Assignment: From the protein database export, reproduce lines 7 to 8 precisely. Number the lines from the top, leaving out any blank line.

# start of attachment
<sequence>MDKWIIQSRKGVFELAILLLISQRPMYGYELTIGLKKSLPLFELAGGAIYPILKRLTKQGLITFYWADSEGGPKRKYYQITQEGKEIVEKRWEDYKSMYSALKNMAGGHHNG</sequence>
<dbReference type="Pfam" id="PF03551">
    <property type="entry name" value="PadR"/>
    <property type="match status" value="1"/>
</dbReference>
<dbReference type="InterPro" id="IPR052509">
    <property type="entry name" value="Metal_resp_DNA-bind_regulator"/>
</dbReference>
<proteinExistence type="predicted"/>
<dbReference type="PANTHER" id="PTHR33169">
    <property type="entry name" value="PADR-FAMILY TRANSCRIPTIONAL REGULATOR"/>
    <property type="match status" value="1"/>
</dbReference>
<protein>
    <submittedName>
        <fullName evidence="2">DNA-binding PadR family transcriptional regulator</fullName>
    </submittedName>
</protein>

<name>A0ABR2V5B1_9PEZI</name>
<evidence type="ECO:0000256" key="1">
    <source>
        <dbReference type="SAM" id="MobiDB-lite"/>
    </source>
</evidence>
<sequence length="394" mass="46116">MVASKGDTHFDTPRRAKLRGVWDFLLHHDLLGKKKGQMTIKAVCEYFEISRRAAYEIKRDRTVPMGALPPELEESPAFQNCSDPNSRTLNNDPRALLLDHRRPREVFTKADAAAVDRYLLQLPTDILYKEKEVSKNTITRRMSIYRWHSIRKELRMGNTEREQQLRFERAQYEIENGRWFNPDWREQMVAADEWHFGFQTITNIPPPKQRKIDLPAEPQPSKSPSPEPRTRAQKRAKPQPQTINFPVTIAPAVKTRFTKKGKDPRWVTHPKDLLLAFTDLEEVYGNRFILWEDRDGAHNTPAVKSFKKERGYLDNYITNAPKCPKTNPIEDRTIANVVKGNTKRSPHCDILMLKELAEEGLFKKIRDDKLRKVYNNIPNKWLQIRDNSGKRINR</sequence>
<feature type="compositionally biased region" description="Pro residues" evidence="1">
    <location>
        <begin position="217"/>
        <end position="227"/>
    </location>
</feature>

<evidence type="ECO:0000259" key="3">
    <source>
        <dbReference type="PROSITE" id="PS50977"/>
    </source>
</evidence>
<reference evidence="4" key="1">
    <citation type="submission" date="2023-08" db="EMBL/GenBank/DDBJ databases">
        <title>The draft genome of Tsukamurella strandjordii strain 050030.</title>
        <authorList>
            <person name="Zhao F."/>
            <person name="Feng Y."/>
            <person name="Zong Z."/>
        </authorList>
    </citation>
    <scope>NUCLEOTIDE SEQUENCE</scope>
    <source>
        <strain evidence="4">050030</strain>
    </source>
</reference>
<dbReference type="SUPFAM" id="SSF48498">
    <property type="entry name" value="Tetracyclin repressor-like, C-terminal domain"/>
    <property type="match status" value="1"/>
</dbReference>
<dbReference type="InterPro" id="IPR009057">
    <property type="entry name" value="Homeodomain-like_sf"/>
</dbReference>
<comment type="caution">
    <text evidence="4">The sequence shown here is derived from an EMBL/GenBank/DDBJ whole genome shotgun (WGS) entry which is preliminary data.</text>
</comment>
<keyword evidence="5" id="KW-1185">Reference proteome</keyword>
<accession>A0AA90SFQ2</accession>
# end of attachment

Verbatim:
    <property type="entry name" value="Metal_resp_DNA-bind_regulator"/>
</dbReference>